This section contains additional rules that players need to understand to play their first game.
Throughout the game, players will accumulate action cards. Players can use action cards to resolve powerful one-time abilities. Each player can have a maximum of seven action cards in his hand. If a player exceeds this number, he must choose which seven cards he wishes to keep and discard the rest.
Each action card indicates when it can be used at the top of its card. When an action card is used, the player using it reveals the card, resolves its effect, and discards the card.
If an action card begins with the word "Action", it can be used as a component action during a player's turn of the action phase.
Trade Goods and Commodities
trade goods are a universal currency that players will use to produce units or bribe other empires. A player may spend a trade good as either one resource or one influence.
Players may also accumulate commodities. A commodity represents a product that is plentiful within a player's empire. Commodities have no inherent value but become trade goods when given to another player. Both trade goods and commodities are represented by opposite sides of the same token, and exist in values of "1" or "3".
During the game, players may replenish commodities by using the abilities of the "Trade" strategy card. When a player replenishes commodities, he takes commodity tokens from the supply until he has a number of tokens equal to the commodities value on his faction sheet. A player cannot have more commodities than that printed value.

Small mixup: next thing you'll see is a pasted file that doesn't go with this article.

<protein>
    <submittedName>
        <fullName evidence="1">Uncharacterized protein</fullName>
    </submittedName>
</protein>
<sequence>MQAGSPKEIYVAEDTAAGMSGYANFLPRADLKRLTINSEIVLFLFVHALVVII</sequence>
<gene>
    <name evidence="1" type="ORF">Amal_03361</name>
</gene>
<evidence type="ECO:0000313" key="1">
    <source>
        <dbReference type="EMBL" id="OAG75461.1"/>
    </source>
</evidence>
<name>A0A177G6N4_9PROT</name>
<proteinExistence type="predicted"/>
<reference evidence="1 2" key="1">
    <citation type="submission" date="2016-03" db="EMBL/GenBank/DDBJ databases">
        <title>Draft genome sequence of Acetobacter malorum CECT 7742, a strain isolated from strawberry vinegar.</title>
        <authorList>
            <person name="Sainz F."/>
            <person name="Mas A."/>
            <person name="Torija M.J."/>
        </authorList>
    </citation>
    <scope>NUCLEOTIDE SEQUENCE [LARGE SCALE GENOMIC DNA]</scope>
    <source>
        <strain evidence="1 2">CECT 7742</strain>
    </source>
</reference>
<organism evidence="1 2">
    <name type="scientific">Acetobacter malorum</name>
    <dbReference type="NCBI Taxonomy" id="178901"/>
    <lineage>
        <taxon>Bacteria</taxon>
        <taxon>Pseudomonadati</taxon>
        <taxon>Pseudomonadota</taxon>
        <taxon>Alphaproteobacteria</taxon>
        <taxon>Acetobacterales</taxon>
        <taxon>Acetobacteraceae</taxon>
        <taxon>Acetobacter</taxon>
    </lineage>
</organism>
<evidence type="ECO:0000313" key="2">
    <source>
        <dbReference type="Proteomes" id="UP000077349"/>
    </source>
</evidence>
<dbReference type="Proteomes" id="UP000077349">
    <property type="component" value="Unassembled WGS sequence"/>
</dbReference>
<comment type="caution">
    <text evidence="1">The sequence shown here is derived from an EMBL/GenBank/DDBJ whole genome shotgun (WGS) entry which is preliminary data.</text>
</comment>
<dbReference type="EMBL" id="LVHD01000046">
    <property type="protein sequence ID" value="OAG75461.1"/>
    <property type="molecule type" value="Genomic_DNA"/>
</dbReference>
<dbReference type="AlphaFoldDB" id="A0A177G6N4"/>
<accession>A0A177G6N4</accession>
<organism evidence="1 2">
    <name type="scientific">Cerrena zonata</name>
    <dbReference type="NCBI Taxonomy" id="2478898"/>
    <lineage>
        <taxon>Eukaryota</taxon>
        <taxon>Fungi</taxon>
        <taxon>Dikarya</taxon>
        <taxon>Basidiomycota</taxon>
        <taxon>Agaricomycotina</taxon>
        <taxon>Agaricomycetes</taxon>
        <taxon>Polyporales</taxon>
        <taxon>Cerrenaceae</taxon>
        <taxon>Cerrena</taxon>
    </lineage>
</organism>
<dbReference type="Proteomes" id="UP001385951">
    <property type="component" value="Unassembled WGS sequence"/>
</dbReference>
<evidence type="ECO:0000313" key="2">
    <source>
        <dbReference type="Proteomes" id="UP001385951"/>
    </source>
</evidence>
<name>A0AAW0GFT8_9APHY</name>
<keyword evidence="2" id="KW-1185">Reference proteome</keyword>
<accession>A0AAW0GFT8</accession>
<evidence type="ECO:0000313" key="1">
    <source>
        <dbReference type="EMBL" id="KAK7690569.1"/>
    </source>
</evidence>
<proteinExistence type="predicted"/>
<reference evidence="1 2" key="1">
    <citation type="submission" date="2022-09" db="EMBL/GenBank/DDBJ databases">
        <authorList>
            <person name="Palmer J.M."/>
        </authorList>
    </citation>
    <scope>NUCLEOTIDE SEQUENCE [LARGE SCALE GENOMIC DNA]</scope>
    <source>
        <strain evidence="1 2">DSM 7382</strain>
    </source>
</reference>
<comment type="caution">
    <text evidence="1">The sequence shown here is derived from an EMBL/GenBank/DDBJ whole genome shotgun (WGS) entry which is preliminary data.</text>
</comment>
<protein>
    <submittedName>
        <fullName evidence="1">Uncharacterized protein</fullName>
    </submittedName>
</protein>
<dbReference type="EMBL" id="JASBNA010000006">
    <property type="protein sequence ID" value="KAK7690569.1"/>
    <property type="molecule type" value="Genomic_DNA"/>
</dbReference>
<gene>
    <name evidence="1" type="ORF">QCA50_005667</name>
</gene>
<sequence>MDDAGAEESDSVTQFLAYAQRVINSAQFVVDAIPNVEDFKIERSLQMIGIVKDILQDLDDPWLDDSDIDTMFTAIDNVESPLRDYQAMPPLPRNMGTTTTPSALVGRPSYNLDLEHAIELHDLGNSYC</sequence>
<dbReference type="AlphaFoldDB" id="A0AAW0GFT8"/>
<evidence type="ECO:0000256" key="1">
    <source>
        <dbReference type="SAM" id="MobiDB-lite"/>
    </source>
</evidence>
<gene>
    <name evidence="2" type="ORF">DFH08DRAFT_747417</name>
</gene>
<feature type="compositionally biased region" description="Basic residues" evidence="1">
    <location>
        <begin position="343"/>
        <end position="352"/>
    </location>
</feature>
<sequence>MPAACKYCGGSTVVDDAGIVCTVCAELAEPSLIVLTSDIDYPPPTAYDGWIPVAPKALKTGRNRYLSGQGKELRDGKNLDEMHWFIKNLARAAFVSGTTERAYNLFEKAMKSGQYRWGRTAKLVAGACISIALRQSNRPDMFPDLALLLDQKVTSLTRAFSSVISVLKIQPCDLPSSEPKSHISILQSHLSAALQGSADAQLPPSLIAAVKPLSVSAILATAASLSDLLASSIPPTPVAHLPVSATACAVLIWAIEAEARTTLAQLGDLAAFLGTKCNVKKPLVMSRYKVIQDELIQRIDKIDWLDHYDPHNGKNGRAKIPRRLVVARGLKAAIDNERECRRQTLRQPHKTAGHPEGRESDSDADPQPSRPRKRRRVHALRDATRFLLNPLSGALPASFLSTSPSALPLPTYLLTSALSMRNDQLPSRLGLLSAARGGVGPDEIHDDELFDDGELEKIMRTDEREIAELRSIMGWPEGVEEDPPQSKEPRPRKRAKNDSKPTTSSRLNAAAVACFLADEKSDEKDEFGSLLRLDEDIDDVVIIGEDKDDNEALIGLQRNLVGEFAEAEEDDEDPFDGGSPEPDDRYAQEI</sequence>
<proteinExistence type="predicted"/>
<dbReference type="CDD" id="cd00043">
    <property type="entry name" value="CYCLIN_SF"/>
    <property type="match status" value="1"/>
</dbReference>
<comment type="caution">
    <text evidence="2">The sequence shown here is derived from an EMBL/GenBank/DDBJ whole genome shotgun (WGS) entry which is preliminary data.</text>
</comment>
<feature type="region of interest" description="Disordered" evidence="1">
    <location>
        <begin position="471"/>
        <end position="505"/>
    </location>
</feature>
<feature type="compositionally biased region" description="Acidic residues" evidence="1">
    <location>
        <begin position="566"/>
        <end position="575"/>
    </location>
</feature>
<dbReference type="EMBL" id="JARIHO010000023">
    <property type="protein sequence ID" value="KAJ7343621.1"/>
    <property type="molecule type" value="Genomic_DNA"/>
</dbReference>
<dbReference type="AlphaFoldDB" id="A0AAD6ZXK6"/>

When a player gives another player a commodity, that commodity converts into a trade good; the player receiving the commodity flips the token to its trade good side. Players are encouraged to replenish commodities through the "Trade" strategy card and trade them to one another in mutually beneficial transactions.
Neighbors, Transactions, And Deals
As players move their ships about the galaxy and invade planets, they will undoubtedly come into contact with other players' empires. While this may often lead to war over planets and systems, it does not have to. Neighboring players can peacefully trade with each other.
If a player has a unit or controls a planet in a system that is adjacent to a system that contains a unit or planet that another player controls, those two players are neighbors.
During the active player's turn, he may negotiate a transaction with one or more of his neighbors, even during a combat. As part of a transaction, the negotiating players may exchange any number of trade goods and commodities.
The active player may negotiate only once with each of his neighbors per turn. After a transaction has been finalized, no other transactions may occur between those players that turn.
Frequently, players will negotiate transactions that go beyond a simple exchange of goods. These transactions are called deals. For example, the active player might move his ships into a system that contains another player's PDS, at which point the active player might offer the owner of that PDS a trade good to refrain from using the "Space Cannon" ability.
Because the effect can be resolved immediately, this deal is a binding deal. When a deal is binding, a player must honor his end of the bargain. In the previous example, if the owner of the PDS agrees to this deal and takes the trade good, he cannot fire his PDS as this would violate their agreement.